Yesterday was the first day in a month that we did not hear fireworks at our house. I think the Fourth of July fireworks season is finally over. We survived another year, and that’s really saying something when you have a sound sensitive child on the spectrum.
Last year, on the Fourth of July, we thought we were very clever by booking a hotel room in a neighboring state where fireworks are illegal. We knew that the explosions in our neighborhood would be so loud and go on for so long that none of us would get any sleep. Ryan fell asleep easily at the hotel, and by the time we heard some distant booms from displays that were far away, Ryan was sound asleep and didn’t hear them.
But this year, Ryan became hyper vigilant to firework sounds. If he heard a boom while in bed, even if it was far away, he would get up, turn on the light, and refuse to go back to sleep. Usually, this would happen the minute I said good night, turned off the light and shut his bedroom door. “I don’t want to go to sleep,” he’d say. “I’m afraid they’re going to wake me up.” His little body would tense up. His eyes would be wide open. He couldn’t try to relax until there were no more booms to be heard, usually some time around 11:30 or midnight.
Some nights, I just couldn’t imagine who felt the need to set off these fireworks so late on a weeknight. I was exhausted, and so was my child who needed to get up early the next morning for camp. One time I approached my neighbor and politely asked if the fireworks display could end early. She looked incredulous that I would even ask such and question and said she has a two year old who is o.k. with loud booms and goes to bed at midnight. Why can’t my seven year old do the same?
Well, this year at the hotel it didn’t go quite as well. We decided to spend two nights in the hotel. The only problem is, the residential neighborhood behind the hotel decided to have their own fireworks display both nights and the loud booms went on past 11. We couldn’t believe our luck. Was there no place to go to get away from the noise?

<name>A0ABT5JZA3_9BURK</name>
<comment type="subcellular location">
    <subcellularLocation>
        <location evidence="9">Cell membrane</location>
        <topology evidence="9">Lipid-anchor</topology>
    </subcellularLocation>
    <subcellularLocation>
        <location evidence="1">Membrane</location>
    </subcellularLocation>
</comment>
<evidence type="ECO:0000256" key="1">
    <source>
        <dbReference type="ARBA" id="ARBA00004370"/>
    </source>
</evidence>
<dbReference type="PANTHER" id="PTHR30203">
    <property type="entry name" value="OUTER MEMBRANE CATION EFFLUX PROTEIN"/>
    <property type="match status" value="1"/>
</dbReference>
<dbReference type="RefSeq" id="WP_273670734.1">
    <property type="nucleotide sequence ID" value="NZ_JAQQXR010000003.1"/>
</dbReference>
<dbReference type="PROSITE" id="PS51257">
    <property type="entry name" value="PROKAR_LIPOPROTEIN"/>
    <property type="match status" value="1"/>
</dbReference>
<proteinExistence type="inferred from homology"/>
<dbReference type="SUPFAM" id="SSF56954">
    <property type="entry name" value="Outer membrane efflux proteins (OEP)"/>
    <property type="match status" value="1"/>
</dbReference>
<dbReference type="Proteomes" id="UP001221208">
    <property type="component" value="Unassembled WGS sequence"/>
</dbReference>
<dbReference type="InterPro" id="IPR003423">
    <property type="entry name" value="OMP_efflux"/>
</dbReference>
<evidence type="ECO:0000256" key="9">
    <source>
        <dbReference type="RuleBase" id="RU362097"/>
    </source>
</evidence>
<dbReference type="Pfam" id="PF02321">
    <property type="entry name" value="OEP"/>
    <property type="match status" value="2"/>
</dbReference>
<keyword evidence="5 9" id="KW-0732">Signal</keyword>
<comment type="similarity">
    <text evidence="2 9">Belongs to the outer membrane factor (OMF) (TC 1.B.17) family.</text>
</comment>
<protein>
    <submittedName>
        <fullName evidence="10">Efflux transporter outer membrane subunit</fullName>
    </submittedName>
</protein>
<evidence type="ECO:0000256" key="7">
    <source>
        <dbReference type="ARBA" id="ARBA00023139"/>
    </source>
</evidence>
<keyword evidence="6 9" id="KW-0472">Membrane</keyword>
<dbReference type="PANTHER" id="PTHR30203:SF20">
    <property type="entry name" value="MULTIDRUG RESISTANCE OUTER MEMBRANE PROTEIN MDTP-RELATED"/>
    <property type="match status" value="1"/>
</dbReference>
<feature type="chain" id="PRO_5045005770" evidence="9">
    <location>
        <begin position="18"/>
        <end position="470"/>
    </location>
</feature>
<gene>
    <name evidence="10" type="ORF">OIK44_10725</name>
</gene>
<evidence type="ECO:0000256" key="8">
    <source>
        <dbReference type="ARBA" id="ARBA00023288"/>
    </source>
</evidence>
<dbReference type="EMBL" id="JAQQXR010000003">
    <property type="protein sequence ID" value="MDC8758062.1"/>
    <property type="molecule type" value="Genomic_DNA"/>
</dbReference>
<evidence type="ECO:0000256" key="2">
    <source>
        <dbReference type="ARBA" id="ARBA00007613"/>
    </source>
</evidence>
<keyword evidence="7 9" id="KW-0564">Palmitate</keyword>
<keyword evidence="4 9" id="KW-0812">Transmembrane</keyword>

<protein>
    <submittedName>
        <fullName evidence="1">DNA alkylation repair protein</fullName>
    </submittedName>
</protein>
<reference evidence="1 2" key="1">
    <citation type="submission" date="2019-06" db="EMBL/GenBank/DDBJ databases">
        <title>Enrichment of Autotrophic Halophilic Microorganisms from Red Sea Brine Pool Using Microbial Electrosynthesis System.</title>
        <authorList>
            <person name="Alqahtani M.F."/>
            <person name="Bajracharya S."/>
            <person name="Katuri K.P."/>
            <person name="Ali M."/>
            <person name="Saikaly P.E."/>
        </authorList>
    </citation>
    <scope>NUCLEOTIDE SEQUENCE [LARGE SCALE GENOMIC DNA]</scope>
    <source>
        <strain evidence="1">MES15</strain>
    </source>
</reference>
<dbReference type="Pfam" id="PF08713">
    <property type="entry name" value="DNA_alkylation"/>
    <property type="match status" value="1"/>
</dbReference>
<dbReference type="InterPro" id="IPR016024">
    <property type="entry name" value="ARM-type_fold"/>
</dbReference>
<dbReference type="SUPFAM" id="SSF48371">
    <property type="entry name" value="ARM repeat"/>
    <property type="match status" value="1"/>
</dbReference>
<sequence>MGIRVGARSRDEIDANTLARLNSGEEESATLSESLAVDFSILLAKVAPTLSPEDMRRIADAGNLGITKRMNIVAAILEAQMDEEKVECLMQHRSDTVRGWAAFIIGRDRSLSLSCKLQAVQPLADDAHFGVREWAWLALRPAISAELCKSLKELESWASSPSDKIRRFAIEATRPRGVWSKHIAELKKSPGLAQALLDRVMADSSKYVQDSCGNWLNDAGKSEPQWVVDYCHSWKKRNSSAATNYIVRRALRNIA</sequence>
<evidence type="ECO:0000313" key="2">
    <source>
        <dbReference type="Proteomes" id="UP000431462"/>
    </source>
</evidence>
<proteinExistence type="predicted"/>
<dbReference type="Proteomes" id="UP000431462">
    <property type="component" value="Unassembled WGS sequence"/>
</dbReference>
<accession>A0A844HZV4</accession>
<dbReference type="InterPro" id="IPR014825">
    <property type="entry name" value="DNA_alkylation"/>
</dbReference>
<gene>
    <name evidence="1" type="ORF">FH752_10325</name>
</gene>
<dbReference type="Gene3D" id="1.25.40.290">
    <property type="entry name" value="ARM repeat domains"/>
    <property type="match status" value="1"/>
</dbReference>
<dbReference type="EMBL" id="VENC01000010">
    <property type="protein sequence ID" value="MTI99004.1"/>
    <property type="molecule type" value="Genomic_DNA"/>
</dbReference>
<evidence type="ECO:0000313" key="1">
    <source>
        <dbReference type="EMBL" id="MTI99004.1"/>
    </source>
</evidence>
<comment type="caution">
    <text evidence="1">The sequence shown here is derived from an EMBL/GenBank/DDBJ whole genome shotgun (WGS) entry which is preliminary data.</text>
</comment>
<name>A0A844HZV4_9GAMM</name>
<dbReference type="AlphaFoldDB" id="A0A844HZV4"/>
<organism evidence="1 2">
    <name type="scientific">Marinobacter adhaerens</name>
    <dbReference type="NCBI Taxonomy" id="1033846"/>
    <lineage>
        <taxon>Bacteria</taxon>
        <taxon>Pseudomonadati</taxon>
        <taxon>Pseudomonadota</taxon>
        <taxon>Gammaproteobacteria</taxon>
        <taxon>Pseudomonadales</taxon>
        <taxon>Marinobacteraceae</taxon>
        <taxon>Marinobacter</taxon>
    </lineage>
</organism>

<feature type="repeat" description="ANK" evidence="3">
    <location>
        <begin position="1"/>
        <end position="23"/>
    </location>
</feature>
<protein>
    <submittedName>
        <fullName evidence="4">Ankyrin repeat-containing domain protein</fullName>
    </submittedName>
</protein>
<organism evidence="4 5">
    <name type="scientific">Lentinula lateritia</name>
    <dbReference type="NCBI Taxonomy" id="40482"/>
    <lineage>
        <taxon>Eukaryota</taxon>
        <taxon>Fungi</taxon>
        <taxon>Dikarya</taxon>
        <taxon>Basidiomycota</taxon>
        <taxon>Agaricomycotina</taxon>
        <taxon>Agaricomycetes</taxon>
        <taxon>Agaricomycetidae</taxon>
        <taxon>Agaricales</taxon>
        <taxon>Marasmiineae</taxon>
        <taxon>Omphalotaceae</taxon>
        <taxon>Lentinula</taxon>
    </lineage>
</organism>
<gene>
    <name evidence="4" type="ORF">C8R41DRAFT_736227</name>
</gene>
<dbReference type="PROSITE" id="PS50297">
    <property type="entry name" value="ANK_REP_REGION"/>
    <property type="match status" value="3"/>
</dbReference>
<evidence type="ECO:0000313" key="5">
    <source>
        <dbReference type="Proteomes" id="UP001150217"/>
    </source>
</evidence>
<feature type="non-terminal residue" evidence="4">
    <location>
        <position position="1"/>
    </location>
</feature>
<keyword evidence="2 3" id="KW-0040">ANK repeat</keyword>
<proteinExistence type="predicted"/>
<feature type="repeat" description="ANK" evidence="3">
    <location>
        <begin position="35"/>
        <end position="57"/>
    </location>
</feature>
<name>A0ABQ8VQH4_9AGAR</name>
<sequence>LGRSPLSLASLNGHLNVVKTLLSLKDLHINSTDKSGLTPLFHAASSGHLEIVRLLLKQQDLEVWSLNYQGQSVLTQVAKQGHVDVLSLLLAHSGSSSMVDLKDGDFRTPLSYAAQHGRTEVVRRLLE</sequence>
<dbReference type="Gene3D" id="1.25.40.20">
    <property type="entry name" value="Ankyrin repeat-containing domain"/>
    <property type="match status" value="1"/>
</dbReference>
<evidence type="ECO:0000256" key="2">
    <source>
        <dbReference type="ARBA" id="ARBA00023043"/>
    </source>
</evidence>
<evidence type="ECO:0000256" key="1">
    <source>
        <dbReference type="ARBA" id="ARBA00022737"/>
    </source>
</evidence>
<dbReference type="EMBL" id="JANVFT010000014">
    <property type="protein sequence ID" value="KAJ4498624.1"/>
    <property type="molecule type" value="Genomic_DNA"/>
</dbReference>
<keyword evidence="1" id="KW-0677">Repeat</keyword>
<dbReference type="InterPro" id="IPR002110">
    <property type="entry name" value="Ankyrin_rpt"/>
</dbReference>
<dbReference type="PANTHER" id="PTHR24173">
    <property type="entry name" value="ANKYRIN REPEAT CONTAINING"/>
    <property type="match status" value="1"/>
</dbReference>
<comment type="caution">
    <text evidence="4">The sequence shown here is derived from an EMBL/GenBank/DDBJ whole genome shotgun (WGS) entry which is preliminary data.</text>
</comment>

So we are all exhausted right now. I feel like I’m up against a brick wall when it comes to fireworks. Somehow, they are very important to a lot of people and their attitude is everyone else needs to tolerate the noise. I was told by a neighbor that she has a special needs son and the he learned to tolerate fireworks. Maybe my son should, too.
My only plea is for people to remember that as fun as fireworks are, they are upsetting to many people. They not only upset some children with special needs, but also veterans with post traumatic stress disorder and pets. While we expect to hear fireworks on the fourth of July, people need to be considerate on other days. Don’t set off fireworks past 10 p.m., especially on week nights. Also, set all of you fireworks off one after another and get your display over with. Don’t set off two or three, then wait 25 minutes and set off another. That 25 minutes is enough time for me to think the fireworks are over, get my child back to bed, only to wake him back up with another unexpected “boom!”
We’re already trying to figure out where to go next year on the Fourth of July. Any suggestions? We’re not sure a fireworks free zone exists!